The best educational measurement strategy is the one that fits your specific circumstance, not the hottest method of the day. And not necessarily the ones that pols believe are singularly able to deliver “real, hard data.”

The What Works Clearinghouse (WWC) at the Institute of Education Sciences (IES), for example, reserves its highest rating of confidence for studies based on well-implemented Randomized Control Trials (RCTs), arguably the gold standard in evaluation. RCTs are not only credible, but are presumed to be top-of-the-line in eliminating bias and uniquely capable of surfacing replicable results (assuming fidelity to the original model).

Much has been written in the past year about whether RCTs deserve the vaunted status they’ve been assigned (see, for instance, the debate between Lisbeth Schorr and the Center for the Study of Social Policy’s “Friends of Evidence” group and Patrick Lester of Stanford’s Social Innovation Research Center). (more…)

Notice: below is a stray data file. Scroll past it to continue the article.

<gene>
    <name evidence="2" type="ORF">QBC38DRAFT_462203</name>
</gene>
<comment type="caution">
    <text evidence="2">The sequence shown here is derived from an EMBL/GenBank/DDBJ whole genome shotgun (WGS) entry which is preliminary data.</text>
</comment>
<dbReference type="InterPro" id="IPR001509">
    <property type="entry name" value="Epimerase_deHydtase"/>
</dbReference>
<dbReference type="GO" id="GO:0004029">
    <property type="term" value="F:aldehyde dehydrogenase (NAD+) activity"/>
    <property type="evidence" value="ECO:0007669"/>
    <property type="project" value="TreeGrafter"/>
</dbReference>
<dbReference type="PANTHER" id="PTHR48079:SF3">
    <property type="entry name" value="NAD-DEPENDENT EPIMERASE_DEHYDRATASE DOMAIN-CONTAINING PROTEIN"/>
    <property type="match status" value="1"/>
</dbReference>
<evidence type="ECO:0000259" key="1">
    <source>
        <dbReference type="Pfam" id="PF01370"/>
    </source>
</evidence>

Continue reading

We take capacity building seriously with our clients, but now its our turn! We are so happy to welcome three new members of the Arroyo Research Services team: Ariana Vasquez, Michelle Kennedy, and Martha Chavez. Together they not only increase our ability to meet the needs of our clients and partners, but they are bringing new experiences and skills to our team that include motivation research, meta-analysis, network analysis, and community-based research and organizing. We look forward to learning from our new colleagues as we work together. Read more about each, below.

Ariana C Vasquez, PhD is an Arroyo Research Services Senior Associate. Her work with ARS includes leading evaluation of Roots to STEMs, a National Science Foundation (NSF) funded project that seeks to increase access and performance of historically underserved students in the sciences, leading evaluation of FILTERED, a genomics education simulation developed by the Hudson Alpha Institute, and supporting projects that include community based teen optimal health, pregnancy prevention and migrant education programs.